bluefin tuna and shark, including dogfish.
Alaska pollock and Pacific cod are the only pollock and cod
products that Compass' operating units can purchase through
Icelandic, its preferred national distributor. Compass promotes
the two species in educational literature, training DVDs and
promotions that include menu ideas and POS materials. Eighty
percent of its finfish supply
is now considered sustainable,
"To ensure compliance," says Marriott, "we have informed our
local suppliers not to sell any fish from the 'Avoid'
categories to our accounts."
• Bon Appétit Management Co. in Palo Alto, Calif., is a
Compass-owned company that inspired its parent's seafood policy
change. Bon Appétit, which operates 400 cafés nationwide and
purchases 1 million pounds of seafood annually, only buys
seafood categorized as Best and Good on the Monterey Bay
Over time, Bon Appétit's sustainable-seafood policy has only
"In 2002, sustainable seafood was a purchasing preference,"
says Katherine Kwon, a Bon Appétit spokeswoman.
"In 2004, it became non-negotiable. We believe that
purchasing sustainable seafood is simply the right thing to do
and we're in a good position to do something about it."
• Ahold USA, which operates 726 grocery stores under three
divisions in the eastern United States - Giant-Carlisle,
Giant-Landover and Stop & Shop - contracts with the New
England Aquarium in Boston to receive science-based advice on
the sources of its seafood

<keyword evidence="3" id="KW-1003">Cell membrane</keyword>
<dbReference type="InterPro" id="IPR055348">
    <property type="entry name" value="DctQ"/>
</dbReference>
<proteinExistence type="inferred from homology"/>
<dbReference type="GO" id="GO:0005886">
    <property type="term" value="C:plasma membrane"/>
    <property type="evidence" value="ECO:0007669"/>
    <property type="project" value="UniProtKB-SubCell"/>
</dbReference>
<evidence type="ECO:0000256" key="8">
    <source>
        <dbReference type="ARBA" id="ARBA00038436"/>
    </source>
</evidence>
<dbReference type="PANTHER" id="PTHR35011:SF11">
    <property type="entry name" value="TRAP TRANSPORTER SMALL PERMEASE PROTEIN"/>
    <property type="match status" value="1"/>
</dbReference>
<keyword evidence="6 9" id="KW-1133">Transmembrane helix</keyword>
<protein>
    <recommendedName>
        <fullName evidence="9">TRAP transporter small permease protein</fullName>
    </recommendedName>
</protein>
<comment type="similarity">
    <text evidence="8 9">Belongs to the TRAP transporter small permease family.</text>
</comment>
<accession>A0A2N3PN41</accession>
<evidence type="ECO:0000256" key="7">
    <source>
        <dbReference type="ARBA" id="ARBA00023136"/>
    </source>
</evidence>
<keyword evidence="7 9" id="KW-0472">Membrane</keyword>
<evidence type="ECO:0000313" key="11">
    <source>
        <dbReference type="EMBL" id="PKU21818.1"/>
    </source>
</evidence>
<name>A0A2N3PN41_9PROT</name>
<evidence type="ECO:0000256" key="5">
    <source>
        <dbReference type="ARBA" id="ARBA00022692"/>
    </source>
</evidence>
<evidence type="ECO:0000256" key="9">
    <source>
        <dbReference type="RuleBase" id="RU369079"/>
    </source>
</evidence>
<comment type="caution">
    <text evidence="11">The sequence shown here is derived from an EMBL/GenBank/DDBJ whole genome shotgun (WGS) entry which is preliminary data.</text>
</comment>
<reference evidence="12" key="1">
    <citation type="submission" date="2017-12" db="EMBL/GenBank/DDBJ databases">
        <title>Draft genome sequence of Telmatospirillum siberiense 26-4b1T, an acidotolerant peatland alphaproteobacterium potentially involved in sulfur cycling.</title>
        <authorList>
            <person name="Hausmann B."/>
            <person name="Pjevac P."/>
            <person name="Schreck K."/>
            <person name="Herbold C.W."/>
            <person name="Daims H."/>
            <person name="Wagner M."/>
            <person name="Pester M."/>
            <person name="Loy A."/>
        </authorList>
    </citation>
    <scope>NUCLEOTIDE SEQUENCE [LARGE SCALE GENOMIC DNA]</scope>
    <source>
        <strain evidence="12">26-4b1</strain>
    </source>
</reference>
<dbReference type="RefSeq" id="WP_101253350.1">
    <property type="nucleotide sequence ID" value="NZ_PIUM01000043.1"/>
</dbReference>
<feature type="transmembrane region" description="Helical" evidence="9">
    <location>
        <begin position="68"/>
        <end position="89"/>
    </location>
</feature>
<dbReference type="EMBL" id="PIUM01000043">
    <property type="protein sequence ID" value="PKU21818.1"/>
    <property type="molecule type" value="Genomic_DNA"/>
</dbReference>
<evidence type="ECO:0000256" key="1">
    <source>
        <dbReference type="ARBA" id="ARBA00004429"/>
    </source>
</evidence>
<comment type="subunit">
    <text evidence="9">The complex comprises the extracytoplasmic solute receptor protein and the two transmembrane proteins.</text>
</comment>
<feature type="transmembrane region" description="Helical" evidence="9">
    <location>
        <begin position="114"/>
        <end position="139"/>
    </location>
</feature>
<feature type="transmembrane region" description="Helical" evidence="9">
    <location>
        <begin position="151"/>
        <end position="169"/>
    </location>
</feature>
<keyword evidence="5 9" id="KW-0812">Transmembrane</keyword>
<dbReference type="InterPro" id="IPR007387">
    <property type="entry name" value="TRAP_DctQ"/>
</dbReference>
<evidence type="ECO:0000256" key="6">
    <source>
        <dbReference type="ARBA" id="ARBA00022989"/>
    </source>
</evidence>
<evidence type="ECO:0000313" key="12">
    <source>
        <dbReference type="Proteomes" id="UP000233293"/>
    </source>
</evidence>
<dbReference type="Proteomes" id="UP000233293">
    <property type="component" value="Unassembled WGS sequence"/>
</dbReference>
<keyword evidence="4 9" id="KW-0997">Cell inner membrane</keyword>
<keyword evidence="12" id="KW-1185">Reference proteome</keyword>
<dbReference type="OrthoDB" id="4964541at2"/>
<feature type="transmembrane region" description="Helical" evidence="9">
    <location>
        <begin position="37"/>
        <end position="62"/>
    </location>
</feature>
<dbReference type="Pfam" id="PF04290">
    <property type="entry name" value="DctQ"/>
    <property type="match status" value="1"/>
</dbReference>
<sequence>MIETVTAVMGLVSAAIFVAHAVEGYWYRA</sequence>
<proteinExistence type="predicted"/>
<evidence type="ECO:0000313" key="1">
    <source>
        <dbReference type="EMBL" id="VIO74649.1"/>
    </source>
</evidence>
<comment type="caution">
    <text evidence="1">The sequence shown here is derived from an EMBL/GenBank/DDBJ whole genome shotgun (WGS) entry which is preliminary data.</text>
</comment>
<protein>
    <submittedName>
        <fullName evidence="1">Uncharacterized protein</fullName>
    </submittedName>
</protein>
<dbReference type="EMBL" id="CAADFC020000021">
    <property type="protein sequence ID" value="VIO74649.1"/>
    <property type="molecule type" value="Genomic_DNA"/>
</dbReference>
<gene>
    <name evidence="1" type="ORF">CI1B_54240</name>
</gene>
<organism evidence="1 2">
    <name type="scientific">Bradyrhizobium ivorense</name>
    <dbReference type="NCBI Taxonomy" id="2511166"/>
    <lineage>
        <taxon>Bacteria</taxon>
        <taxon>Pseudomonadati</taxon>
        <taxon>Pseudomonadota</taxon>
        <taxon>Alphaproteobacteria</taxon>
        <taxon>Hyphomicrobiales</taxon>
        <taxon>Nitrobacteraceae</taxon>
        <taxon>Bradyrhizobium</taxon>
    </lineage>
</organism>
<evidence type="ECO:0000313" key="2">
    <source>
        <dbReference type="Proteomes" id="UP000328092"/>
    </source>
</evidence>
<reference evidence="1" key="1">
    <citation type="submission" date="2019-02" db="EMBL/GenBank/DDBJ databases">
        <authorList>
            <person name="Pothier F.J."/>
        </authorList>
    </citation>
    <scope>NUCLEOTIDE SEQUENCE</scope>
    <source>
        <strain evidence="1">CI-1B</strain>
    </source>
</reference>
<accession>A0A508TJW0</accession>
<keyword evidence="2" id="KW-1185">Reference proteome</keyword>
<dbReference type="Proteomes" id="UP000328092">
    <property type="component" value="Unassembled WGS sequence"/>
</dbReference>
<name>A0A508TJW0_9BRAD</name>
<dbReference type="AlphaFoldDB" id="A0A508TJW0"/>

supply. The program, first launched
in 2001 as EcoSound and now called ChoiceCatch, is being
"We have taken steps to reduce the frequency of ads on
specific items of concern [like Atlantic cod and orange roughy]
and/or the areas where fish is caught or raised, based on
recommendations given by the New England Aquarium," says Tracy
Taylor, senior buyer for seafood at Ahold USA. "We have also
started to promote longline Pacific cod regularly at one of our
• Wegmans Food Markets, the Northeast supermarket company
with headquarters in Rochester, N.Y., in October announced
farmed shrimp-purchasing standards to promote environmental
progress in the shrimp-aquaculture industry in the
"Wegmans will only purchase farmed shrimp that is high
quality, healthful and environmentally preferable," says the
The standards the retailer is following are based upon the
Principles for Responsible Shrimp Farming developed by the
Consortium on Shrimp Farming and the Environment, which
includes the United Nations' Food and Agriculture Organization,
the World Bank and the World Wildlife Fund (WWF).
In the last year or so, says Mike Sutton, VP of the Monterey
Bay Aquarium and director for the Future of the Oceans, the
sustainability announcements of major seafood buyers have
reached a tipping point.
"Now the challenge is helping them live up to their
commitments," says Sutton.
"The level of interest in the business community and the
general consumer public is greater than any I've seen in the 20
years I've been doing this," says Tom Grasso, acting director
of the fisheries program for the WWF in Washington, D.C.
Fulfilling the promise
Globally, there are now more than 25 MSC-certified fisheries
and 30 fisheries in the final stages of certification. Another
20 are in the initial stages of assessment.
The volume of certified fisheries, says the MSC's
Fitzpatrick, represents more than 4 million metric tons of
seafood and 8 percent of the global wild catch. Cumulatively,
the certified fisheries represent 42 percent of the global
salmon supply, 38 percent of the global whitefish supply and 18
percent of the global spiny lobster supply.
In addition to the public
announcements, many retailers are
quietly shifting their purchasing to sustainable sources, says
"More than a dozen fisheries have come forward as a result
of a commitment Wal-Mart has made and other retailers have
quietly made," he says. There is also interest from foodservice
operators. Distributors that have chain-of-custody